Mnemonics for vocabulary items that are -ず forms of previous items

TL;DR: Word explanation wrong. Add infobox explaining grammar?


Recently, I got the word 思わず among my vocabulary items, which was great because it seems like a useful word and I didn’t already know it.

However, the mnemonic for the meaning took me aback a bit:

思わず (おもわず)

Reflexively, Spontaneously, Involuntarily, Instinctively

This is the adverb version of the kanji think. You can’t help but think, you do it unintentionally. So put this in front of things to say that you did them involuntarily.

I know that WaniKani mnemonics are just memory devices, and don’t often reflect the real etymology of a word; we see it all the time with words that are passive or causative forms of other words.
However, this one was striking to me because it is pretty much the exact opposite of how this word is derived: 思わず is the -ず form of 思う, and thus means something like “without thinking”.

Furthermore, the -ず form is used without explanation in a later word, 恥知らず, saying that “If you 知らず then you don’t know something”. It’s a Level 37 word, though, so I guess most people have picked up a fair amount of grammar by that point.

I don’t think that the mnemonic should be changed, because I know WaniKani is meant to be accessible even for people who don’t know much grammar. However, I do think it’s a bit of a miss opportunity to expose people to a useful grammatical concept.

Some words have text boxes with hints in them. I’m wondering if maybe something similar can be done here; see the mock-up below.

What do you think? Would something like this be helpful, or would it just create confusion for the sake of mollifying etymological extremists?

If it is useful, one could consider making similar changes to 相変わらず and 取り敢えず, although the explanations are a bit more complicated.
必ず is also derived from a ず-form verb (かりなざる), but since it’s no longer pronounced or spelled that way, that might not be very useful.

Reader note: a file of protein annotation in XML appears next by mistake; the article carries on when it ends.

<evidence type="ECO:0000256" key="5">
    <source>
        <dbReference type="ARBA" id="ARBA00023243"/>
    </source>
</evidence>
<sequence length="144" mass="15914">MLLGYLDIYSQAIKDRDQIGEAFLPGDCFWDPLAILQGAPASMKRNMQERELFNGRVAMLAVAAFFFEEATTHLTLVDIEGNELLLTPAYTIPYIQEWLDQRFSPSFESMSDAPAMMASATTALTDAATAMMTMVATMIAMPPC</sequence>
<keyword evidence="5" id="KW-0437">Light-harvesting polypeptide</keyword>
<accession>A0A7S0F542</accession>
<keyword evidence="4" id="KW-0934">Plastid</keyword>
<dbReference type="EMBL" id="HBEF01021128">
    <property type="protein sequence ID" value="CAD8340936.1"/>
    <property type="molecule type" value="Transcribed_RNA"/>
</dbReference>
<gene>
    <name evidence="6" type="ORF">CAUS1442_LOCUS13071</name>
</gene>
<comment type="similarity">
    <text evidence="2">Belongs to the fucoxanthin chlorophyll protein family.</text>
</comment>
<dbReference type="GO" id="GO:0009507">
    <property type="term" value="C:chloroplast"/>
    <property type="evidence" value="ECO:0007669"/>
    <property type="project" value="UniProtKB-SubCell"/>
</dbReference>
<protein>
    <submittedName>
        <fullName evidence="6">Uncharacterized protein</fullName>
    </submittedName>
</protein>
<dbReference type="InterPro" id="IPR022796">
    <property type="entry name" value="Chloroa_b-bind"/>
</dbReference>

[I realize that suggestions for mnemonics normally go to, but I figured it was worth seeing what other people thought about this, first.]


This is why knowing grammar is helpful. Much confusion around things like 思わず, 大きさ, etc. are easily solved with some grammar knowledge.


Indeed. It was a it of a revelation for me when I started realizing that so many kun’yomi-reading can be analyzed with fairly little knowledge of Japanese grammar and history. A simple thing like knowing about the ren’yōkei form unlocks the history of words like 氷、秤 and 鋏, and allows you to make educated guesses about words with less obvious origins, such as 薬、鎖 and 鏡.

Then, once you know about causatives (like お知らせ), passives (like 呼ばれる) and the like, a lot of things start popping into place. Granted, since those words often have furigana, it doesn’t help you much with the SRS, but it does give you a deeper appreciation for the words.

It’s not as obvious as many on’yomi compounds, but it’s still really neat; I get a little rush of dopeamine for even the most basic of realizations.

That being said, WaniKani’s approach is to be quick and accessible, and I don’t really disagree with that.

The question, then, is:

Can WaniKani help people achieve these little epiphanies without getting bogged down in details, possibly intimidating new learners?
Or is it better to just let people study these things on their own?


I feel like it’s worth mentioning somewhere, because questions about things like this (including transitive/intransitive verbs) do come up fairly often.